If the parents are visibly distant or even show  any signs of rejection  towards their child, or if they  are overprotective , it is most likely that the baby/child  will develop an insecure type of attachment . When this happens, the child sees that his needs are not being met or fears that they will not be met for a while. This then triggers fear or avoidance as a way of protecting himself from the abandonment or indifference he foretells.

Children may even learn that expressions of affection irritate the people who love them most: their parents. So the little ones begin to spare them their emotions. In these scenarios, when the mother leaves, children will barely react. And when their mother returns, they will remain distant and self-focused. That’s how they develop false dependency.

The Effects of Avoidant Attachment Style and How to Overcome It

The effects of avoidant attachment style follow you into adulthood. Children raised in such circumstances  become adults who are virtually incapable of expressing their emotions. In fact, they have trouble not only expressing them, but also feeling and identifying them. They will try to distance themselves from everything and everyone. They may behave indifferently around others and ambivalent about their own emotions.

This situation is especially evident in the world of couples. They become anxious about possibly losing their loved ones. They think that by not showing or minimizing their emotions, they can protect themselves from any suffering. They run away from authentic dialogues and get anxious before they even happen. Instead of expressing their disapproval with words, they will make do with angry outbursts and fake conflicts. They suffer a lot because they cannot love quietly. Instead, they love as if there is a great threat hanging over their heads. A threat they can’t identify most of the time.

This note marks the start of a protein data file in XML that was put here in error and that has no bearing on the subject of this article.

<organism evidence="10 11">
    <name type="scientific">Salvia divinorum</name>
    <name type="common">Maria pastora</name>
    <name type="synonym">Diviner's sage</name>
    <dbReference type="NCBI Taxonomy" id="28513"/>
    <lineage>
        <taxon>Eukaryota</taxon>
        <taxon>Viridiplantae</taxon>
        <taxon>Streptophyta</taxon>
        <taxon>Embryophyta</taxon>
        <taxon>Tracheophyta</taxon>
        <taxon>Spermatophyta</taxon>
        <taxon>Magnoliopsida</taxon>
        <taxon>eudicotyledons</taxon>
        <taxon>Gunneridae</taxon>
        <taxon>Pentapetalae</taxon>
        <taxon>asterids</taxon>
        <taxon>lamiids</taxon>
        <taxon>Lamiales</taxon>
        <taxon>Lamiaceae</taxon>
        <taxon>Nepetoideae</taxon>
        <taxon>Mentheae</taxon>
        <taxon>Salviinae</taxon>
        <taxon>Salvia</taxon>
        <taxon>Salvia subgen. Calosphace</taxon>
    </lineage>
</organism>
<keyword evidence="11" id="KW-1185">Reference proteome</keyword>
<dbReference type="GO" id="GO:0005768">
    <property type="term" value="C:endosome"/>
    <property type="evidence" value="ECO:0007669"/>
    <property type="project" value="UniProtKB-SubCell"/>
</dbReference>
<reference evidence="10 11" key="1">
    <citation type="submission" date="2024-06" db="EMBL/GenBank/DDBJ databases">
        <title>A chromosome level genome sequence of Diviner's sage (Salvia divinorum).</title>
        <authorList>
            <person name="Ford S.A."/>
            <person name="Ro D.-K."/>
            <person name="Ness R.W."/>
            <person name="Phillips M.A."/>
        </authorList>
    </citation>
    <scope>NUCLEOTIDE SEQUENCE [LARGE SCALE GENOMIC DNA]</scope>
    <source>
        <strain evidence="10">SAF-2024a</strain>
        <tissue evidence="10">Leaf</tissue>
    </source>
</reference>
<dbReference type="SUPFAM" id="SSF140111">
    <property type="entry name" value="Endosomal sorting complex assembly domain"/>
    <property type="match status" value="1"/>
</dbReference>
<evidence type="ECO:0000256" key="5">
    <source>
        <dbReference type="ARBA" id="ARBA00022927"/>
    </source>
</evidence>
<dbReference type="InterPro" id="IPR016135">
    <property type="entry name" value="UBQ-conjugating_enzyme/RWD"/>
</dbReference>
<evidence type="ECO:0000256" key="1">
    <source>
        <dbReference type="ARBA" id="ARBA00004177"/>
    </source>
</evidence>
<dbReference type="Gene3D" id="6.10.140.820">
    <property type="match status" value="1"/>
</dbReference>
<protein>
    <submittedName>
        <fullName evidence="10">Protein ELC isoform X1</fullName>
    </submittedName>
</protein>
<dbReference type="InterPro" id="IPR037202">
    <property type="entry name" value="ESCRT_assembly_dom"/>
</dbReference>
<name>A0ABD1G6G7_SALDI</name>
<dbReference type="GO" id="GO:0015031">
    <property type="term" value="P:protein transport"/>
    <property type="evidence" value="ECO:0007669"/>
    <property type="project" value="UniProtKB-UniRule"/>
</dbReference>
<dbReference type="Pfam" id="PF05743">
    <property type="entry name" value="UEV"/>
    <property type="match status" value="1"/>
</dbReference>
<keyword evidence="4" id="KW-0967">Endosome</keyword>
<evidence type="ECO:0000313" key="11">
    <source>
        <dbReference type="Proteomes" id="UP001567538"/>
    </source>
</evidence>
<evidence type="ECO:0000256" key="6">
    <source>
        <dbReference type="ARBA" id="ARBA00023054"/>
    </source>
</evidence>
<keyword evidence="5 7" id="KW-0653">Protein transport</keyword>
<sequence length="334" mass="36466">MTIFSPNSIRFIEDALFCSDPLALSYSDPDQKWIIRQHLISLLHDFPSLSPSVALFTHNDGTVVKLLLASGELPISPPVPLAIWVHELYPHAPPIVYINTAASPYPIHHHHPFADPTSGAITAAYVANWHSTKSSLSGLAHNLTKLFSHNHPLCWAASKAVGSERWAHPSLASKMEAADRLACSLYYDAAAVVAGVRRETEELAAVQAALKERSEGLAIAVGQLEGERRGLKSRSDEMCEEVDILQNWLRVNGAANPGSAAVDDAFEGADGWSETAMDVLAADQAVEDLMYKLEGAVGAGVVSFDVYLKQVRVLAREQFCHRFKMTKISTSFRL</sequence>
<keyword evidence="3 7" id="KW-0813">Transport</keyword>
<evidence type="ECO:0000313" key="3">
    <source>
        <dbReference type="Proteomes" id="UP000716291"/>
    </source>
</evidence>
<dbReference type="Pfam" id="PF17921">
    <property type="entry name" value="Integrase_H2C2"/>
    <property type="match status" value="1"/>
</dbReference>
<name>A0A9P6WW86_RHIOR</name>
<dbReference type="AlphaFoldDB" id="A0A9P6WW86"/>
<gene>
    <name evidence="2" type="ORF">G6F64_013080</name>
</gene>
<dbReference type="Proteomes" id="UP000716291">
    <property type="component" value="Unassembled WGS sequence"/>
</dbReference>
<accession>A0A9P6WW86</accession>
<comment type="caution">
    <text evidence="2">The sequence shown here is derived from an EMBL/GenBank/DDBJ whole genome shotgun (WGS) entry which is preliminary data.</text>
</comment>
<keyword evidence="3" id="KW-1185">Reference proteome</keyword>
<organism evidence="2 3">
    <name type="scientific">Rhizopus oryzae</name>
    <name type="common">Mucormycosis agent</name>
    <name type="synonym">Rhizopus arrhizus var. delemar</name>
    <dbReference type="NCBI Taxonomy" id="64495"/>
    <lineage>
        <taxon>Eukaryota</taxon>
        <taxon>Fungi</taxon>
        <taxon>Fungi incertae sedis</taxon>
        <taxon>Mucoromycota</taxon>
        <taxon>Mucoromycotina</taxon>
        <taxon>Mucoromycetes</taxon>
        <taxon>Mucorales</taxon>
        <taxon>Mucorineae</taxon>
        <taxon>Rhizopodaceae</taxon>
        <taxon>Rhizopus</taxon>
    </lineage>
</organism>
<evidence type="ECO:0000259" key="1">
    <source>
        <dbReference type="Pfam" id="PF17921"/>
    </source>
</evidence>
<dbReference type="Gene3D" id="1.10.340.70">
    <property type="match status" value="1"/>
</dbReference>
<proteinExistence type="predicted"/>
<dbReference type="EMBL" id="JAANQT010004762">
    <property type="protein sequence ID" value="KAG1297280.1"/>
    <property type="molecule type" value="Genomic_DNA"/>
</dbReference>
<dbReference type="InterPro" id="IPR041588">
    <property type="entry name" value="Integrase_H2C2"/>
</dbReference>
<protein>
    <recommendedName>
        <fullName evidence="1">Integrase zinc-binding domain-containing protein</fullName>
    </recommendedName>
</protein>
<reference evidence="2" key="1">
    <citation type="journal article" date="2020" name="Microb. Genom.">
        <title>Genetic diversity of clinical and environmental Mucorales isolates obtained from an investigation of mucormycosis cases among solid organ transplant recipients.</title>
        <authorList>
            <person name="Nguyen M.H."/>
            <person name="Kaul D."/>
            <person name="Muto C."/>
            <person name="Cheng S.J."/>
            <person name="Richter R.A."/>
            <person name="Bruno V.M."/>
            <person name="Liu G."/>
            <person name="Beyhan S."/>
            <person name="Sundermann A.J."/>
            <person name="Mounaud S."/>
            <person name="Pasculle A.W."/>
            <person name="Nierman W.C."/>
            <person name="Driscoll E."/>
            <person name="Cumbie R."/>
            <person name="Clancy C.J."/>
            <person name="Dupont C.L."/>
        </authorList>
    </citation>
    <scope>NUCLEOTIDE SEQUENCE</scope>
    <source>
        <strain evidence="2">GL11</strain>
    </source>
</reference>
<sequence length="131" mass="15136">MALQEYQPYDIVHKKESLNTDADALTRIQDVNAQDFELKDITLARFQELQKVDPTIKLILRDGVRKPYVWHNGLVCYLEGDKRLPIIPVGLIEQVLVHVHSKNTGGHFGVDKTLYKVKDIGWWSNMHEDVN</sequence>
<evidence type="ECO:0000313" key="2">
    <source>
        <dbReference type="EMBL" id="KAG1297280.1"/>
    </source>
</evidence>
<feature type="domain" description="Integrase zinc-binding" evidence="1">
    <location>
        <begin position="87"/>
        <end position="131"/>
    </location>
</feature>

Even though bonding patterns tend to stay that way, it is always possible to refine and polish them. Sometimes an experience of losing one of those loved ones brings a reflection and changes the patterns. Sometimes people achieve it by seeing a psychotherapist. It is also possible to become aware of it and work on it individually to learn how to connect with the world in a more constructive way.

Overcoming an avoidant attachment style works by restoring the relationship between the person and their inner world. In many cases, it works by repairing a damaged, unidentifiable and painful lack of self-confidence. Only when this relationship is healthy is it possible for the person to think about the inner worlds of the people around him. So the possibility of empathy when thinking about other people’s emotions can only be achieved if he starts thinking about his own emotions.

So in this regard it is very important to change our communication patterns, to open them. In this way, we can learn the ability to express our emotions in a controlled way so that everyone has a chance to accept, validate and, in some cases, go along with them.

It sounds easy when we say it like that, but when it’s hard to learn, it’s even harder to unlearn. It is thought that what we learn as babies, or at least a lot of what we learn, is the foundation upon which we have built the rest of our knowledge and habits that characterize us today. Sometimes it is highly recommended to enlist the help of a professional. But the earthquake that may be caused by the shifting of one rock is just as important as the bonding style that can destroy us.